It is common knowledge throughout the medical community and general public that insomnia is a disorder that creates the inability to sleep. Daniel Buysse, M.D, suggests that insomnia may actually be more than just an inability to sleep; it’s a “dysregulation across sleep and wake states.”
Daniel Buysse, M.D. has been studying sleep and brain imaging for years, and he and his colleagues have noticed a pattern between individuals who suffer from insomnia. People with insomnia actually have increased brain activity in several regions of their brain while they are in the middle of the non-rapid eye movement sleep state. This increased activity may begin to explain why those suffering from insomnia actually experience such unsatisfying sleep, when they do actually get to sleep.
Buysee and his colleagues’ had a total of sixty two test subjects who had an average age of 68 years old, and varying levels of insomnia. It was reported that the older adults with insomnia had a harder time sleeping. The test subjects were kept awake for 36 hours straight, with the opportunity to sleep every 2 hours. Their sleepiness was measured via the Multiple Sleep Latency Test: Subjects who fell asleep were only allowed to sleep for 90 seconds. Subjects who did not fall asleep at all within 20 minutes were considered a failed trial. This test allowed for a long term measurement of “sleepiness” in the sixty two adults.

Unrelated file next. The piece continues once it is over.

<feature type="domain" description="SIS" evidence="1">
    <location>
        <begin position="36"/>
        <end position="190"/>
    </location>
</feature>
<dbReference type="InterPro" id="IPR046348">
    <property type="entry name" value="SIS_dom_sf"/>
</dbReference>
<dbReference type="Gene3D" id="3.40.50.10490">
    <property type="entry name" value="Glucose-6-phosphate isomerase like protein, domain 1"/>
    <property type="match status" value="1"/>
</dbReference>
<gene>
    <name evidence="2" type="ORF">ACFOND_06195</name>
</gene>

The test was able to show one key difference in the subjects. Those that suffered from insomnia had a higher core body temperature than those who do not. The higher the internal body temperature, the more difficulty the test subject had sleeping.
In a separate test, Buysse and his colleagues made a different discovery. They gathered thirty seven adults with a lower average age (this group’s average age was 37.1 years old). These adults were subjected to positron emission tomography scans during both awake states and non-rapid eye movement sleep states. Those with insomnia showed no change of an increase in the metabolism section of the brain, while those without insomnia actually saw a decrease.
These two tests present the soft conclusion that the brains of those with insomnia are not slowing down in several ways that the brains of non-insomnia patients do.
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